There were 5,597 households, out of which 28.1% had children under the age of 18 living with them, 43.7% were married couples living together, 12.7% had a female householder with no husband present, and 39.3% were non-families. Of all households, 33.1% were made up of individuals, and 12.4% had someone living alone who was 65 years of age or older. The average household size was 2.38 and the average family size was 3.06.
In the town, the population was spread out, with 23.0% under the age of 18, 7.8% from 18 to 24, 32.9% from 25 to 44, 21.3% from 45 to 64, and 15.0% who were 65 years of age or older. The median age was 37 years. For every 100 females, there were 92.9 males. For every 100 females age 18 and over, there were 89.6 males.
The median income for a household in the town was $44,740, and the median income for a family was $53,308. Males had a median income of $37,263 versus $30,035 for females. The per capita income for the town was $22,764. About 4.9% of families and 7.1% of the population were below the poverty line, including 5.4% of those under age 18 and 13.9% of those ages 65 or over.
The public library in Clinton opened in 1873. In fiscal year 2008, the town of Clinton spent 0.99% ($325,383) of its budget on its public library—some $23 per person.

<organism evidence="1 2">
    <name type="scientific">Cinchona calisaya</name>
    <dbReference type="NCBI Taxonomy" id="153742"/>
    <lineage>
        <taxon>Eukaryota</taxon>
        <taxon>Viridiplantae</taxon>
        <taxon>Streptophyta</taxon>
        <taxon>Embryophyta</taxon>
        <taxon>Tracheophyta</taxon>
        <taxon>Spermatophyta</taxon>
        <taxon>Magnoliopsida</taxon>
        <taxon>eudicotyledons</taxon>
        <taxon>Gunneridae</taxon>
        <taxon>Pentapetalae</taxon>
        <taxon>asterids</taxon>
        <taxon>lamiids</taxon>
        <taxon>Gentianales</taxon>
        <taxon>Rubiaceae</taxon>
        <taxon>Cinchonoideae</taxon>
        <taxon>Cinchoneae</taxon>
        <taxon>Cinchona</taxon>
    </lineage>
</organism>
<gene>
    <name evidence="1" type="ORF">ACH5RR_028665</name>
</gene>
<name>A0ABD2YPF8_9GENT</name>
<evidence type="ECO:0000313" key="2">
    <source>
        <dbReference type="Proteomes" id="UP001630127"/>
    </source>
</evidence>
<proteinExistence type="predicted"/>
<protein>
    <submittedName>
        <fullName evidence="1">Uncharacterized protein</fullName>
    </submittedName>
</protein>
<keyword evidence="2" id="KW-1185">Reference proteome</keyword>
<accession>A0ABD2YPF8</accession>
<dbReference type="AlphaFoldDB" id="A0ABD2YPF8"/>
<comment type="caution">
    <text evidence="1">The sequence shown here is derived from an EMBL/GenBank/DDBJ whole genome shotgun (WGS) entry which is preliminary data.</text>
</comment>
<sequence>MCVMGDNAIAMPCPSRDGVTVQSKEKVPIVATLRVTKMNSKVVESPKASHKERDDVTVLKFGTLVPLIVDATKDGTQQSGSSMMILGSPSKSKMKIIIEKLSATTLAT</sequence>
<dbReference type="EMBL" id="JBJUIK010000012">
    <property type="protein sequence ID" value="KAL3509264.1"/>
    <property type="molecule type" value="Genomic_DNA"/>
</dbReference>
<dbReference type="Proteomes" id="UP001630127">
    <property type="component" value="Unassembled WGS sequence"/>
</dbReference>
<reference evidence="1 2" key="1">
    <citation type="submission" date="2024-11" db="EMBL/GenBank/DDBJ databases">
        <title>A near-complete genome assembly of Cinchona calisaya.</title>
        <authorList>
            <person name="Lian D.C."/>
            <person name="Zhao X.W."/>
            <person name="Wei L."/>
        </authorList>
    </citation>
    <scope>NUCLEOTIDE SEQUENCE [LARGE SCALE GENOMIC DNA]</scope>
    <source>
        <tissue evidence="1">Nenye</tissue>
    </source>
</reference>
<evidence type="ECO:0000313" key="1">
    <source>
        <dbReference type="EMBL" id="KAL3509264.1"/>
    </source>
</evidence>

Sites of interest
- Museum of Russian Icons
- Wachusett Reservoir Clinton Dam
- Central Park
- Clinton Business District
- South Meadow and Mossy Ponds
- Coffeelands, a fair trade cafe
Clinton Public Schools
Clinton Elementary School (K–4)
Clinton Middle School (5–8)
Clinton High School (9–12)
- Mike Bonin, Los Angeles City Councilor
- Clarence Brown, film director
- Joseph E. Casey, lawyer and former US Representative
- Fred J. Douglas, former US Congressman
- Tim Fortugno, former Major League Baseball pitcher
- Carroll Gibbons, musician
- Joseph L. Gormley, chief of chemistry and toxicology for the FBI
- Sliding Billy Hamilton, member of Baseball Hall of Fame
- Mal Kittridge, baseball player
- Gordon Lankton, Chairman of Nypro, Member of the Plastics hall of fame and founder of the Museum of Russian Icons
- Agnes Moorehead, actress
- Frank O'Malley, English professor
- Philip J. Philbin, former US Congressman
- Jimmy Ryan, major league baseball player
- Sydney Schanberg, Pulitzer Prize–winning reporter
- David Walsh, former Massachusetts governor
- Scott Young, former professional ice hockey player